Government of Canada announces judicial appointments in the province of Nova Scotia

News release

June 24, 2019 – Ottawa, Ontario – Department of Justice Canada  

The Honourable David Lametti, Minister of Justice and Attorney General of Canada, today announced the following appointments under the new judicial application process introduced on October 20, 2016. The new process emphasizes transparency, merit, and diversity, and will continue to ensure the appointment of jurists who meet the highest standards of excellence and integrity.

The Honourable Carole A. Beaton, a Judge of the Supreme Court of Nova Scotia, is appointed a Judge of the Nova Scotia Court of Appeal. Madam Justice Beaton replaces Mr. Justice J. Fichaud, who elected to become a supernumerary judge effective October 31, 2018.

The Honourable Samuel Moreau, a Judge of the Provincial Court of Nova Scotia, is appointed a Judge of the Supreme Court of Nova Scotia (Family Division). Mr. Justice Moreau replaces Madam Justice B.A. MacDonald, who resigned effective November 30, 2018.


Justice Beaton was raised in Port Hawkesbury, Nova Scotia, and graduated from St. Francis Xavier University (B.A.) and the University of New Brunswick (LL.B.). Admitted to the bar in 1988, she practised as an associate at Creighton and Shatford in Amherst, Nova Scotia. In 1994, Justice Beaton was a founding partner of the Amherst firm Beaton Blaikie, where she practised primarily criminal and family law and represented several municipal institutions. She also sat as Taxing Master and a Regional Assessment Appeal Court adjudicator.

Justice Beaton served on various professional and community committees and boards. She also sat on Bar Council of the Nova Scotia Barristers Society and the executive of the Canadian Bar Association (NS Branch). In 2001, she was a recipient of the biannual Francis Fish Award honouring women lawyers who have achieved excellence in their profession and the community.

Justice Beaton was sworn in as a Provincial Court Judge in 2003. She heard primarily criminal matters and chaired the Court’s Education Committee. She sat on the Atlantic Education Committee and, in 2010, was named co-chair of the National Education Committee of the Canadian Association of Provincial Court Judges.

In 2011, Justice Beaton was appointed to the Supreme Court of Nova Scotia, assigned to sit in the Family Division in Halifax. She has participated on various court committees and belonged to several professional organizations. She has been actively involved in the development of judicial education programs and in mentoring the Court’s newly appointed judges.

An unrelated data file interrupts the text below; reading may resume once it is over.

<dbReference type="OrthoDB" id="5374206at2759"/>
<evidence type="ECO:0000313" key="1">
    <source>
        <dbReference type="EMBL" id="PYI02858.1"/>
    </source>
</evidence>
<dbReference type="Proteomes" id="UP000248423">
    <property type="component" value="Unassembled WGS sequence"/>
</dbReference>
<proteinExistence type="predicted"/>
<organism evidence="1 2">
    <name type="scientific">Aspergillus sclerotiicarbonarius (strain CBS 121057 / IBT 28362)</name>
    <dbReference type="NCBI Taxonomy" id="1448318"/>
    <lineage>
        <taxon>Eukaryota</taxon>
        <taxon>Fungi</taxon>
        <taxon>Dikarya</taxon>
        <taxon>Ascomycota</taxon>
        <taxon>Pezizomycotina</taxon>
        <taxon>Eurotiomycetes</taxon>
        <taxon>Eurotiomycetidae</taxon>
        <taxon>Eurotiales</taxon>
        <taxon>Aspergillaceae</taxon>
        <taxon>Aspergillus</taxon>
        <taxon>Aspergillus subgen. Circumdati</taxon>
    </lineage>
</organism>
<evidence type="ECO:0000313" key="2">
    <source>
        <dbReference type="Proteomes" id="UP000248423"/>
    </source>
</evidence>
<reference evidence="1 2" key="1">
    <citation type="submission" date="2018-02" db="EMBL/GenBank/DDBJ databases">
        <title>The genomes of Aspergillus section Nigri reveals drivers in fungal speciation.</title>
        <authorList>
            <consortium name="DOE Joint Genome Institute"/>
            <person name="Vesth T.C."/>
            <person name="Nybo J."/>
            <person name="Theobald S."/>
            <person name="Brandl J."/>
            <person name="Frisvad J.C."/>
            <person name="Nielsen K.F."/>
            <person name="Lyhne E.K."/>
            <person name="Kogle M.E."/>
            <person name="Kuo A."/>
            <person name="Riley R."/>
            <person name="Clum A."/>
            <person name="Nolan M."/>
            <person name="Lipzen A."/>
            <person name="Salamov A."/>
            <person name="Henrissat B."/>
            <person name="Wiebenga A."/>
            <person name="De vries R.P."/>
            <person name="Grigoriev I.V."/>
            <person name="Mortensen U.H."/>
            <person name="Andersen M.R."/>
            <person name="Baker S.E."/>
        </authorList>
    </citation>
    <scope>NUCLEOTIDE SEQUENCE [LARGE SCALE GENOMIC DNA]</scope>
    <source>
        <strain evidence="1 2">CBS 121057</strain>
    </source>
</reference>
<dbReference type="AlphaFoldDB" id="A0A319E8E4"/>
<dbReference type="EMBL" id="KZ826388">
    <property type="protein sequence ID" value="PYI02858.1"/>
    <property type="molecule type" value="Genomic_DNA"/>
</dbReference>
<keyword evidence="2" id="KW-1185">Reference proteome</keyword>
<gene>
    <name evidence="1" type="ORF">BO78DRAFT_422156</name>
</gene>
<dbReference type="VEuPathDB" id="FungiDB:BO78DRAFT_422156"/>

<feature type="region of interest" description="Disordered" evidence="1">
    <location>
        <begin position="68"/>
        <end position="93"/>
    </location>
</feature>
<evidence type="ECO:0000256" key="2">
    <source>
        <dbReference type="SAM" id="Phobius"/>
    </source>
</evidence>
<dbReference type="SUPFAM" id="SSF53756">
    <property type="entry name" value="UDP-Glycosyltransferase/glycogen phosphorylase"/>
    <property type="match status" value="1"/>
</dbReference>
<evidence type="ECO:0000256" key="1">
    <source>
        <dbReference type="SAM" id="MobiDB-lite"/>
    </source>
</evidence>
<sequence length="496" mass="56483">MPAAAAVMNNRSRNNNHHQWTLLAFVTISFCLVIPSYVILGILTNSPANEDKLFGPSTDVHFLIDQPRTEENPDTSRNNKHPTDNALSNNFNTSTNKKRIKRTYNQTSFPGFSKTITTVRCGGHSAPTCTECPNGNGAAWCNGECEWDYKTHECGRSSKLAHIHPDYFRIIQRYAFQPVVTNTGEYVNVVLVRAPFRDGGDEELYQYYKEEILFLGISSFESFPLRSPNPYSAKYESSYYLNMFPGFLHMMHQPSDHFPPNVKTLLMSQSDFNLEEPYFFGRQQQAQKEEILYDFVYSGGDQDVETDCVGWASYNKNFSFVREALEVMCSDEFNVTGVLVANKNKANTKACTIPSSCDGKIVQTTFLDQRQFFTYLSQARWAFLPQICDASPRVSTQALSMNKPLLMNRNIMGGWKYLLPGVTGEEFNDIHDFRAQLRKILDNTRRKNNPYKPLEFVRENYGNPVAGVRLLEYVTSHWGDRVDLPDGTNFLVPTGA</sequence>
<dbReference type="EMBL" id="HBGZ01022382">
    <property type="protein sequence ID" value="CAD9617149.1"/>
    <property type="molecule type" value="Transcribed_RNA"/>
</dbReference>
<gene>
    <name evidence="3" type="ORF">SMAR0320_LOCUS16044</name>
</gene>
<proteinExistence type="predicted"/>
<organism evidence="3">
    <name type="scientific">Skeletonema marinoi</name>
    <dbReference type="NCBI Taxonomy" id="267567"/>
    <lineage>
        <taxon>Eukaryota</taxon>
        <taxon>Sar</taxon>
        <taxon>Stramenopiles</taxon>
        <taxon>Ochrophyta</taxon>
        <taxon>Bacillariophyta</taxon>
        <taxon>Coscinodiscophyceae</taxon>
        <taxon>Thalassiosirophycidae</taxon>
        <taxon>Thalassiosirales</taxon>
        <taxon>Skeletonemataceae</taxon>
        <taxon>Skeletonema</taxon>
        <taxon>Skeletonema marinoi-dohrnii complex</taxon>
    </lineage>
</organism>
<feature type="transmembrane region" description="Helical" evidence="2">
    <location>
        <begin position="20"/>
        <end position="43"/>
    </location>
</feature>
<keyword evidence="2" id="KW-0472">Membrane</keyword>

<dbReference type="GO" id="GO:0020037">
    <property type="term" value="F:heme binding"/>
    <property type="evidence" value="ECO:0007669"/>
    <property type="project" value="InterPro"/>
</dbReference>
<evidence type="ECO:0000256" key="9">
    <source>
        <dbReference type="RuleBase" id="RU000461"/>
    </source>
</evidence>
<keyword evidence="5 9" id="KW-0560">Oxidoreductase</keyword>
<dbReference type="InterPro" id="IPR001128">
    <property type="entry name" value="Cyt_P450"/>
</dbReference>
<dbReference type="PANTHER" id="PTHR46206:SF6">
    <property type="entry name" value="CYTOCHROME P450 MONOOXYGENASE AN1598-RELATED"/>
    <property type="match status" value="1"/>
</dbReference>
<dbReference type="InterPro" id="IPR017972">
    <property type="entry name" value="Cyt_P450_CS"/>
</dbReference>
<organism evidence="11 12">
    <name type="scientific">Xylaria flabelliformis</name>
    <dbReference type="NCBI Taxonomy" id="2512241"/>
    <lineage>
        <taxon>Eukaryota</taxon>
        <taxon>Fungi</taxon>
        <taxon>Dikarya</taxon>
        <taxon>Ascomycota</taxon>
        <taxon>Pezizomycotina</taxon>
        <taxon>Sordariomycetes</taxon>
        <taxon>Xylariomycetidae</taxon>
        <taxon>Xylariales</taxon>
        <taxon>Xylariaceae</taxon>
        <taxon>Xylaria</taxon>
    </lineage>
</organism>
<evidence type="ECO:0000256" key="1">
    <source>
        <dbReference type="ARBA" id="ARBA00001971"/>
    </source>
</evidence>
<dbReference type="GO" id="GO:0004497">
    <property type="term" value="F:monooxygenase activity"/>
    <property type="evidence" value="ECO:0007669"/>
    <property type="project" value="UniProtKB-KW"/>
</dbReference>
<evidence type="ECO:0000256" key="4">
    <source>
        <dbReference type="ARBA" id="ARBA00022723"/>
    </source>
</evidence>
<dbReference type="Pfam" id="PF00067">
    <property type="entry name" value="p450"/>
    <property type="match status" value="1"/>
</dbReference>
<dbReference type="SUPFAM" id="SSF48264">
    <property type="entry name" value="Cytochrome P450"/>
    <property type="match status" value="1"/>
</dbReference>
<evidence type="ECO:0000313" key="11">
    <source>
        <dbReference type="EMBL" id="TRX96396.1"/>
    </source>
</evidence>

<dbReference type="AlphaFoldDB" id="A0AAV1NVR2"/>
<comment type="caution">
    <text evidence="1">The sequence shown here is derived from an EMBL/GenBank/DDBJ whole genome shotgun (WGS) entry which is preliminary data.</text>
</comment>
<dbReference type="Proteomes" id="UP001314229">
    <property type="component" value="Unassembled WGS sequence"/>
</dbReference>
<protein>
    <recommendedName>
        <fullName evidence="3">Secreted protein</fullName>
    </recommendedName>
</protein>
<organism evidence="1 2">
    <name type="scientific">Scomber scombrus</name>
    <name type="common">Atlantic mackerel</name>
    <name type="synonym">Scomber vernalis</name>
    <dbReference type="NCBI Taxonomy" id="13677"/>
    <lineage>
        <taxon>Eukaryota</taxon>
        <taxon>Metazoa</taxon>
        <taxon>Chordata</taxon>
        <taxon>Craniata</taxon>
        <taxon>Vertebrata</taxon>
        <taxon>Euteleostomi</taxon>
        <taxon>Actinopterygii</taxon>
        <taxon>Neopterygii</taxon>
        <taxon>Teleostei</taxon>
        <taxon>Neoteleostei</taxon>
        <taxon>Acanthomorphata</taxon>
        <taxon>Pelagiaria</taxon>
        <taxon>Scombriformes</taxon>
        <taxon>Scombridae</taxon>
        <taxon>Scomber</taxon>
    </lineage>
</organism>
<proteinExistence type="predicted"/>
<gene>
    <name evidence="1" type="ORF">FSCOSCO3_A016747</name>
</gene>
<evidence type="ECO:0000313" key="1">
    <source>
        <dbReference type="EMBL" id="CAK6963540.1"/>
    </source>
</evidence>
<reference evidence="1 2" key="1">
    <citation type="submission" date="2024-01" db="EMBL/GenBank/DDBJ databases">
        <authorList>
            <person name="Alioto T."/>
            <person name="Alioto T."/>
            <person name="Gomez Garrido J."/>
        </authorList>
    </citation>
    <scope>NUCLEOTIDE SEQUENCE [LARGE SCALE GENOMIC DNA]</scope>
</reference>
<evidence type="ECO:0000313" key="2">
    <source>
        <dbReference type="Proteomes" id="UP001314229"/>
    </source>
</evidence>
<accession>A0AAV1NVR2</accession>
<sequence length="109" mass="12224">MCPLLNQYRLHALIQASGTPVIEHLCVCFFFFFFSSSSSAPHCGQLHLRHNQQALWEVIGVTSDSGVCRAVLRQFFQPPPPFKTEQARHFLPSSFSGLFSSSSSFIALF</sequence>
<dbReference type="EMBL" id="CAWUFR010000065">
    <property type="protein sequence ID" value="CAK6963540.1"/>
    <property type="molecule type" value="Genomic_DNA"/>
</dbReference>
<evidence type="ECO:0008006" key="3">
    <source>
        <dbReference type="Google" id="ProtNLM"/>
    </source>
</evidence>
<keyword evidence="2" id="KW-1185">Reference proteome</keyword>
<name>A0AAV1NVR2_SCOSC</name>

Justice Moreau was appointed to the Family Court for the Province of Nova Scotia in March 2017. After graduating from St. Francis Xavier University, he studied law at Dalhousie University, where he received an LL.B in 1996. He articled with Nova Scotia Legal Aid (Halifax) and was called to the Nova Scotia Bar in 1998. He practised with Nova Scotia Legal Aid in the areas of family law and criminal law.

Justice Moreau was an assistant coach with the St. Francis Xavier University Varsity Football team for 15 years. In 2002, he was named Atlantic University Sport Volunteer Coach of the year.

Justice Moreau lives in Amherst, Nova Scotia, with his wife Pauline and their daughter. 

Quick facts

  • At the Superior Court level, more than 300 judges have been appointed since November 2015. These exceptional jurists represent the diversity that strengthens Canada. Of these judges, more than half are women, and appointments reflect an increased representation of visible minorities, Indigenous, LGBTQ2S and those who self-identify as having a disability.

  • The Government of Canada is committed to promoting access to justice for all Canadians. To improve outcomes for Canadian families, Budget 2018 will provide funding of $77.2 million over four years to support the expansion of unified family courts, beginning in 2019-2020. This investment in the family justice system will create 39 new judicial positions in Alberta, Ontario, Nova Scotia, and Newfoundland and Labrador.

  • In addition, Budget 2018 provided funding for a further seven judicial positions in Saskatchewan and Ontario, at a cost of $17.1 million over five years.

  • The funding outlined in Budget 2018 comes on top of resources allocated under Budget 2017, which created 28 new judicial positions across the country.

  • In addition, the Government will invest $6 million over two years, beginning in 2018-2019, to support the judicial discipline process through which allegations of judicial misconduct are investigated. In this way, the Government will ensure that a robust process remains in place to allow Canadians to voice their concerns and submit complaints about judicial conduct to the Canadian Judicial Council and the Office of the Commissioner for Federal Judicial Affairs.

  • Federal judicial appointments are made by the Governor General, acting on the advice of the federal Cabinet and recommendations from the Minister of Justice.

  • The Judicial Advisory Committees across Canada play a key role in evaluating judicial applications. There are 17 Judicial Advisory Committees, with each province and territory represented.

  • Significant reforms to the role and structure of the Judicial Advisory Committees, aimed at enhancing the independence and transparency of the process, were announced on October 20, 2016. Sixteen Judicial Advisory Committees have been reconstituted to date.


For more information, media may contact:

Rachel Rappaport
Press Secretary
Office of the Minister of Justice

Media Relations
Department of Justice Canada

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